Culture, Manchester, Music

Sports Team @ Manchester Academy review – London six-piece wrap their audience up in gleeful chaos 

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Featured image: Lauren Maccabee

Sports Team have always been a band whose music is designed to be played live and Friday’s set at Manchester Academy was a testament to that fact. 

Kicking off the night in style were new post-punk group Fat Dog. One of the more unique openers I’ve ever seen, their set was exactly the warm up the crowd needed. With tunes reminiscent of Viagra Boys and Fat White Family, the bassist in nothing but his underwear and the group sharing a bottle of whisky between them – the room was all limbs and flying pints of beer within mere seconds of the first strike of a chord. 

9pm arrived and out came Sports Team. Opening with all-round classic ‘Here it Comes Again’, lead singer Alex Rice is his usual self. Oozing charisma and full of energy, he flaunts about the stage in a pair of well-worn dungarees like he was born to do nothing else. Three songs into the set he remarks “I reckon it’s going to be a big night, don’t you?” and it’s a clear sign he knows his Mancunian audience all too well.

After flying through the first eight songs at a dizzying pace, the group unveiled a surprisingly well-put-together cover of The Bangles’ hit ‘Walk Like an Egyptian’ with Rice reading the lyrics off of an audience member’s phone. 

The second half of the set was where things picked right back up. Grinning from ear to ear, Rice split the audience in half to form a huge circle pit during ‘The Drop’ whilst rowdy crowd surfers were hauled over the barrier by stony-faced security guards throughout the duration of the song.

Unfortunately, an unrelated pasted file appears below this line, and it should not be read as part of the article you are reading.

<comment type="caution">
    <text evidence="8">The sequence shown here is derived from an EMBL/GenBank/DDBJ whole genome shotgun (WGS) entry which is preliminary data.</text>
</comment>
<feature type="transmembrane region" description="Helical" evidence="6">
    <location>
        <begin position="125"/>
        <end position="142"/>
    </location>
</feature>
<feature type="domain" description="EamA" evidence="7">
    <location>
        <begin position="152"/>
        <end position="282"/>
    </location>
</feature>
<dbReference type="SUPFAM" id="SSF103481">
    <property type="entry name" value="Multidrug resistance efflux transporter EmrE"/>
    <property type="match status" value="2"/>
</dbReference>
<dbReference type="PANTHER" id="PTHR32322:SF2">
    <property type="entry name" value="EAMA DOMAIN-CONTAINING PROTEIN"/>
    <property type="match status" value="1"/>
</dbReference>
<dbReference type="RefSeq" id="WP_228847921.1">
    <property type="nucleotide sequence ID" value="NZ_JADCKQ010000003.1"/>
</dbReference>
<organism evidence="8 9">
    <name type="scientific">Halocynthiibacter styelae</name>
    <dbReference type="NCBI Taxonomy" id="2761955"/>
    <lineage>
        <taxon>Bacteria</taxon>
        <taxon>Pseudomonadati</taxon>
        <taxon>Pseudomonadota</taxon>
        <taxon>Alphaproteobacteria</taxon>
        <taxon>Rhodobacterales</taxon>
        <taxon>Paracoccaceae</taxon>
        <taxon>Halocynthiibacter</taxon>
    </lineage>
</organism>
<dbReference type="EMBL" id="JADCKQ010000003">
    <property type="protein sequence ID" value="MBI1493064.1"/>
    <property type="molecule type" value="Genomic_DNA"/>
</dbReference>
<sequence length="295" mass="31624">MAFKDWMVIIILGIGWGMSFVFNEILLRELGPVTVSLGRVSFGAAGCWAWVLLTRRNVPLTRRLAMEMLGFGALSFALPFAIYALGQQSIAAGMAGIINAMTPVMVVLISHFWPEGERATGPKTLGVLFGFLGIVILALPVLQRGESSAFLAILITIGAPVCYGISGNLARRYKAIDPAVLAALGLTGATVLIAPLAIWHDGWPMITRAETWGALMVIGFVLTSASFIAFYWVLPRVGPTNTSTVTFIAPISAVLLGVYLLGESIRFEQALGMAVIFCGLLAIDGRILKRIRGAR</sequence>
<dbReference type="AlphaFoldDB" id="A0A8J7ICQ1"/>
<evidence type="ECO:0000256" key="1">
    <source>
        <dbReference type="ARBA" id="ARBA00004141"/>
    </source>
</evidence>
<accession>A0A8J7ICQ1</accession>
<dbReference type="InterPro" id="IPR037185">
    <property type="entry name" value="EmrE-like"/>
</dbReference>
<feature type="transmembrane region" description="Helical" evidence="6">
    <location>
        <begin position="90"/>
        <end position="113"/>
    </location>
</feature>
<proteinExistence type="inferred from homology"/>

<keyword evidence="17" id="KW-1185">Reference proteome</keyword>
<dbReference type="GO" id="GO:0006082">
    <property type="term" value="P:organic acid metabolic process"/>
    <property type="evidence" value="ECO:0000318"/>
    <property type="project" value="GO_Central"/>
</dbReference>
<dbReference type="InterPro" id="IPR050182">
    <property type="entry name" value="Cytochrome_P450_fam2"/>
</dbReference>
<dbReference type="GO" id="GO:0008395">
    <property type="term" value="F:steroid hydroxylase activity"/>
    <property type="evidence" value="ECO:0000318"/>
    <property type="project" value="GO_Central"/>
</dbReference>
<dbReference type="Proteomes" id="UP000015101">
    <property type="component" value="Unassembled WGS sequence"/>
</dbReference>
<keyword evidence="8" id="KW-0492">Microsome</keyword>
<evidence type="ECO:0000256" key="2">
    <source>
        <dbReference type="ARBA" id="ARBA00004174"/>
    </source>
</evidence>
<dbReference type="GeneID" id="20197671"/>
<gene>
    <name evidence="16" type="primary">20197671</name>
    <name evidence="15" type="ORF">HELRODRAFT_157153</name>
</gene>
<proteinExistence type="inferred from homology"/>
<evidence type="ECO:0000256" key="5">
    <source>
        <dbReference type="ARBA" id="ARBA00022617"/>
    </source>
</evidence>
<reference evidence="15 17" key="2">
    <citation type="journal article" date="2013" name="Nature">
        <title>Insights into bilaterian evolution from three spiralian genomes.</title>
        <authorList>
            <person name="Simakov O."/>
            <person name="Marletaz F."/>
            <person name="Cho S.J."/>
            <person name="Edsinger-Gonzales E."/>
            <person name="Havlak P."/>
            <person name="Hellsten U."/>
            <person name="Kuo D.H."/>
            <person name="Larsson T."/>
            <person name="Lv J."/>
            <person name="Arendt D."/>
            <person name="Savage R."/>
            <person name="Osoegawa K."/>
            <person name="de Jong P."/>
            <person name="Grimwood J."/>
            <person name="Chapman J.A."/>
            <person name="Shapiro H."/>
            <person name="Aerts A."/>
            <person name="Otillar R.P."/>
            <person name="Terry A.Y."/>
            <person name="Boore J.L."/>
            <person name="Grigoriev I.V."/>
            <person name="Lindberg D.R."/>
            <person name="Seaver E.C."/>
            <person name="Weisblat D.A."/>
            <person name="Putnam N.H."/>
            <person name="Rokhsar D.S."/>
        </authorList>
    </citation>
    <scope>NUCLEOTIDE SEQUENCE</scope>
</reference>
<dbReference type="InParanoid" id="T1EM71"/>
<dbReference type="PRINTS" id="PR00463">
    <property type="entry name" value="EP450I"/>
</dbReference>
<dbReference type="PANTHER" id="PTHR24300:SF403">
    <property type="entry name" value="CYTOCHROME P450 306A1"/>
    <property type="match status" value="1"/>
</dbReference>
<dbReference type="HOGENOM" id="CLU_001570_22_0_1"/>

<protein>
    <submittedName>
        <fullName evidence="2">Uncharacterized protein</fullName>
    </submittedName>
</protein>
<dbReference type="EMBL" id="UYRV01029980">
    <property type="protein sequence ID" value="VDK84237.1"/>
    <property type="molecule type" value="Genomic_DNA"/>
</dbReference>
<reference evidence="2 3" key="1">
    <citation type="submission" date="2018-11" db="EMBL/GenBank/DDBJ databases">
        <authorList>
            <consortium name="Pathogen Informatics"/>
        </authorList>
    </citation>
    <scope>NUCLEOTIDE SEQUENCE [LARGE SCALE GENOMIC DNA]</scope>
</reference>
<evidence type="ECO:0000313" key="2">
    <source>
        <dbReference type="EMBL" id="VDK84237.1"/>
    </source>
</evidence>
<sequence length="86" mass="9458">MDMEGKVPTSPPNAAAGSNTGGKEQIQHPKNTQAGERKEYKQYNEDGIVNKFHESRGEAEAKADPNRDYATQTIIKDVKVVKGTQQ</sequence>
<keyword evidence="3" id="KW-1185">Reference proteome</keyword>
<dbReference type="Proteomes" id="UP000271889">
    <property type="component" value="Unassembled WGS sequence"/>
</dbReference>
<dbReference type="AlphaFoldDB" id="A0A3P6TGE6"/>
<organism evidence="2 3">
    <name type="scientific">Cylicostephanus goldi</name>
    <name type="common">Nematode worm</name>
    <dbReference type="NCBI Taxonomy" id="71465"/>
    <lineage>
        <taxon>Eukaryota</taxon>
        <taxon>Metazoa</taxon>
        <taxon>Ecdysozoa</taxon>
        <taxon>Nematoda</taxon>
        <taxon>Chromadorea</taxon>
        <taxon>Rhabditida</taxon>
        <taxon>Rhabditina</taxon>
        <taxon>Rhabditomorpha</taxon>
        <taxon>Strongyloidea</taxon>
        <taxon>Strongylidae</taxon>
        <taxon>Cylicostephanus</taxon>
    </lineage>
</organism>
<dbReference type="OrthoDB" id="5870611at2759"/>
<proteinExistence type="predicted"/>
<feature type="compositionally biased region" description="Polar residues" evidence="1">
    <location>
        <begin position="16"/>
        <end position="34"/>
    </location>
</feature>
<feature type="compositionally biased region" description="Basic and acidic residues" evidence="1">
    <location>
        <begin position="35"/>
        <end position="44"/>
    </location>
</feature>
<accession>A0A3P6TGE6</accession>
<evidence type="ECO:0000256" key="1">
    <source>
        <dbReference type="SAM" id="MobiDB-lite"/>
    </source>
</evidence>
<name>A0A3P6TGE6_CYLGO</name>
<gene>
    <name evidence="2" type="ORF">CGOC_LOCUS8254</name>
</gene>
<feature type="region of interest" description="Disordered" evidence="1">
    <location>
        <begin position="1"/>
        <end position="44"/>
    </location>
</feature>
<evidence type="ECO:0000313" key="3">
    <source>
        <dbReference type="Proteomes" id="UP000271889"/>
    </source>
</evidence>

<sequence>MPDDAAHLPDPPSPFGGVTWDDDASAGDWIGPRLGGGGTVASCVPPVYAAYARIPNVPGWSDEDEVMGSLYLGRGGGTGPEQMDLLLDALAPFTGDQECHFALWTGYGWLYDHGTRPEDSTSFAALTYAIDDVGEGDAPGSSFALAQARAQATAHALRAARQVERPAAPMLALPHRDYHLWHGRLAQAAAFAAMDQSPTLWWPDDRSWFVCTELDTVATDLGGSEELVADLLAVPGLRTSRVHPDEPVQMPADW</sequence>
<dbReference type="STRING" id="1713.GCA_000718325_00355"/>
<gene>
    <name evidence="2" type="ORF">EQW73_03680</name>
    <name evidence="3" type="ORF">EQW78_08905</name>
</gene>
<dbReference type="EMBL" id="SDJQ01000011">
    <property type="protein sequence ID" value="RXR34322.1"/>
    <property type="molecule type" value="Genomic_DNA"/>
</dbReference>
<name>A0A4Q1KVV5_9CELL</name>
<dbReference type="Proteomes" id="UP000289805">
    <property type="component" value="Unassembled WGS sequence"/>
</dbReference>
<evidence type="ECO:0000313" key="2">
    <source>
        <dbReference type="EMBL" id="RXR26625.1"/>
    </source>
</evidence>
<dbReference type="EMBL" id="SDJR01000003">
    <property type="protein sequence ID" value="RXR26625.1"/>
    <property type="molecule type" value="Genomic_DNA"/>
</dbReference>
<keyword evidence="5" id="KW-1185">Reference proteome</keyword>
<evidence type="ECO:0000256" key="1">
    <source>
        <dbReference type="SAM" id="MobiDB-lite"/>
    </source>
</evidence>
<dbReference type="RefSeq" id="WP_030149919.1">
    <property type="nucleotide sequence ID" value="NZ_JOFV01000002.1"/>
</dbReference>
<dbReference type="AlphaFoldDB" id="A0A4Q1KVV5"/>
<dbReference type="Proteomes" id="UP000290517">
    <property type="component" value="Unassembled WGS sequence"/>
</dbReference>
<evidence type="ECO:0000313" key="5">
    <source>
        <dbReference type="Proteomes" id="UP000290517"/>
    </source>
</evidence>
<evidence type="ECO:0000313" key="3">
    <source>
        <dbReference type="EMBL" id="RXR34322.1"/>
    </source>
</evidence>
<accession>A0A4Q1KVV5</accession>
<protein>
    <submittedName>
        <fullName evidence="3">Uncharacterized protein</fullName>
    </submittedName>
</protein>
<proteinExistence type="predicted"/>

‘M5’ made for three minutes of carnage, a staple track in any Sports Team live set, it’s almost impossible to leave at the end of the night without at least one cut or bruise acting as a reminder of the total chaos that took place in those few hours. 

After the classic ‘walk off, walk back on’ with encouraging screams of “one more song” from the audience, the group arrived back on stage to play not one but three more songs from their catalogue and the existing energy in the room hit an all-time high.

‘Kutcher’ saw the singer clamber up on top of one of the speakers to the right of the stage to sing the first half before leaping into centre stage and once again instructing the crowd to form a circle pit. Rounding the night off with ‘Stanton’, it’s the perfect ending to a glorious evening spent in the company of one of modern indie-rock music’s finest exports. 

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Minty Slater Mearns

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